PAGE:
Washington State Magazine

Spring 2009


Spring 2009

Memory

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In This Issue...

Features

What Is Art For? :: Art, says independent scholar Ellen Dissanayake '57, is "making special." It is an act that gives us a sense of belonging and meaning. It is passed from mother to child. Its origins lie deep in our evolutionary past. It makes us human. by Tim Steury

The Love Letters :: In 1907, Othello had no high school, so Xerpha Mae McCulloch '30 traveled 50 miles to Ritzville to finish school. There she met, and fell in love with, Edward Gaines, a few years her senior. The recent gift to Washington State University of her steamer trunk reveals the life of a woman whose story is not only threaded through the University's, but also through the story of agriculture in Washington State. by Hannelore Sudermann

{ WEB EXCLUSIVEGallery: Photos and letters from Xerpha's trunk }

You Must Remember This :: Having reached a certain age, our correspondent sets out to learn the latest from Washington State University researchers about memory. She learns that memory comes in different forms, that the human brain is made for problem-solving, and that the key to much of brain health is the "dendritic arbor." And then she sets out to create an action plan. by Cherie Winner

{ WEB EXCLUSIVEStory: Maureen Schmitter-Edgecombe's work to help people with memory loss }

ESSAY

Privacy and the Words of the Dead :: Do we violate the privacy of the dead when we read what they wrote for themselves? Maybe it depends on our purposes. by Will Hamlin

{ WEB EXCLUSIVEGallery: Annotated pages from early English editions of Montaigne's Essays. }

Panoramas

Departments

:: FIRST WORDS

:: SPORTS: Coaching with heart

:: GREEN PAGES: Building green

:: A gift toward fuel research

{ WEB EXCLUSIVE–Story: Yucatecan lentil soup recipe }

Tracking

Cover photo: Bryan Hall clock tower reflected in the Abelson-Heald skybridge windows on the Pullman campus. By Zach Mazur.

Tracking
Wallis Beasley worked at WSU for 33 years, serving as professor, department chair, and interim president. <em>Photo WSU News Service.</em>

Wallis Beasley worked at WSU for 33 years, serving as professor, department chair, and interim president. Photo WSU News Service.

Wallis Beasley, 92 - Sociologist, administrator, interim WSU president

by | © Washington State University

From young faculty member to acting president, Wallis Beasley had a profound influence on the direction of Washington State University.

Beasley died at age 92 of age-related causes at Bishop Place in Pullman on May 20, 2008.

He was born in Red Bay, Alabama, on October 8, 1915, the youngest of seven children born to J. T. and Emma Shamblin Beasley. He attended Harding University in Searcy, Arkansas, where he met Totsie Smith, whom he married. They had more than 40 years together.

After serving for a brief time as a minister of the Church of Christ, he enrolled at Peabody University in Nashville, Tennessee, earning a Ph.D. in sociology. He taught briefly at Pepperdine University before moving to The State College of Washington (now Washington State University) in Pullman. Beasley rose quickly through the ranks at WSU. While serving as chair of the Department of Sociology and Anthropology, his department received national recognition for its recruitment of African-American graduate students. The University established a national reputation for producing outstanding sociologists of color, and WSU and the Department of Sociology were awarded the Dubois/Johnson/Frazier Award, the first department or institution to be so honored.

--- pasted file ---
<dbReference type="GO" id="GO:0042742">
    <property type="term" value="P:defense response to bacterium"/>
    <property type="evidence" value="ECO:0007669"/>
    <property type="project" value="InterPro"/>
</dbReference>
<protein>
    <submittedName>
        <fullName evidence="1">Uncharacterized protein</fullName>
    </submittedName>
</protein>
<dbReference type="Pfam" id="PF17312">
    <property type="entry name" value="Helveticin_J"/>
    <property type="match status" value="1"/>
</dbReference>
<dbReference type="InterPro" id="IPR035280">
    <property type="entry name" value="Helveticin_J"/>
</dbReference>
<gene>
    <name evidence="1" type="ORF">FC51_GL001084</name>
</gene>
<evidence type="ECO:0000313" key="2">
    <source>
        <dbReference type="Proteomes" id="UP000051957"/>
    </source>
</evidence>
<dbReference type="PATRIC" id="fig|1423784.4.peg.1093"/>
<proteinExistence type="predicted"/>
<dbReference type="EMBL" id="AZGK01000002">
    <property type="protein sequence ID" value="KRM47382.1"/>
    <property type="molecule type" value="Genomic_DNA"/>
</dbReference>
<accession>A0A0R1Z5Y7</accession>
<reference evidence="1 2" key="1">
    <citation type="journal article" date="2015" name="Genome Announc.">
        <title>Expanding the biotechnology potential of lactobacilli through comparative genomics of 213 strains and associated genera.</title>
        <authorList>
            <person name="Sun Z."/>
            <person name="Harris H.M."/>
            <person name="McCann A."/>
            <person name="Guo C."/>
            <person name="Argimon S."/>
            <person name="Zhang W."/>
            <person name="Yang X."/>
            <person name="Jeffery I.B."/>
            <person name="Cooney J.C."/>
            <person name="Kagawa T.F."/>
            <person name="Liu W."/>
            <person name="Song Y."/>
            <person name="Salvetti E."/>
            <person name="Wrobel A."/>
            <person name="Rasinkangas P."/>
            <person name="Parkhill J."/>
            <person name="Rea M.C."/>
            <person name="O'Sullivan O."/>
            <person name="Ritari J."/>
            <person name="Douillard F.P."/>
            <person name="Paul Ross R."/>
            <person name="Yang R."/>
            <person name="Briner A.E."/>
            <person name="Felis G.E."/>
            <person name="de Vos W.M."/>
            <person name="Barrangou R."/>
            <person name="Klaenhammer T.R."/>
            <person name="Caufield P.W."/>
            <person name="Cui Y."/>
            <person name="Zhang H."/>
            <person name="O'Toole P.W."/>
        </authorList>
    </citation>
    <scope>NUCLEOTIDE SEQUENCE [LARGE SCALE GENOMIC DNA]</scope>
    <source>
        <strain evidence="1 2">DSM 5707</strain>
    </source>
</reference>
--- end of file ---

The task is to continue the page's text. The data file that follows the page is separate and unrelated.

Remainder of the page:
Over his WSU career, Beasley chaired many university committees and served as the faculty athletic representative to the Pacific Athletic Conference (now the Pac-10). President C. Clement French appointed him academic vice president, and upon French’s retirement, the WSU Board of Regents appointed him interim president of the University, a post he served with distinction for nearly a year, until the arrival of Glenn Terrell as president in July of 1967. Gen DeVleming, long-time assistant to presidents French, Beasley, Terrell, and Samuel Smith, noted,“Beasley’s appointment as president was well received. He kept WSU moving; he understood WSU very well and he was respected by his faculty colleagues.

“He always said that making no decision was the worst way for an administrator to manage—a decision at least moved the institution in one direction and did not permit chaos to fill the void, and a direction could be altered by a later decision if it were deemed necessary.”

As his retirement neared, the WSU Board of Regents approved naming the largest building on campus The Wallis Beasley Performing Arts Coliseum “in recognition of 33 years of distinguished leadership to the University Community as a teacher, administrator, and civic leader, 1949-1981.”

Following retirement, the Beasleys moved to Port Ludlow, hoping to enjoy some fishing. Totsie died in 1986, and Wallis later married Constance Robertson, a Port Ludlow neighbor who was also widowed. There, with Art and Helen Brunstad and other Cougar alumni, they hosted reunions for alumni and other friends of the University.

Beasley is survived by four nieces and six nephews, some still living in Red Bay, Alabama, where he is honored in the local museum for his WSU achievements.

Categories: WSU faculty, WSU history | Tags: WSU staff, In memoriam

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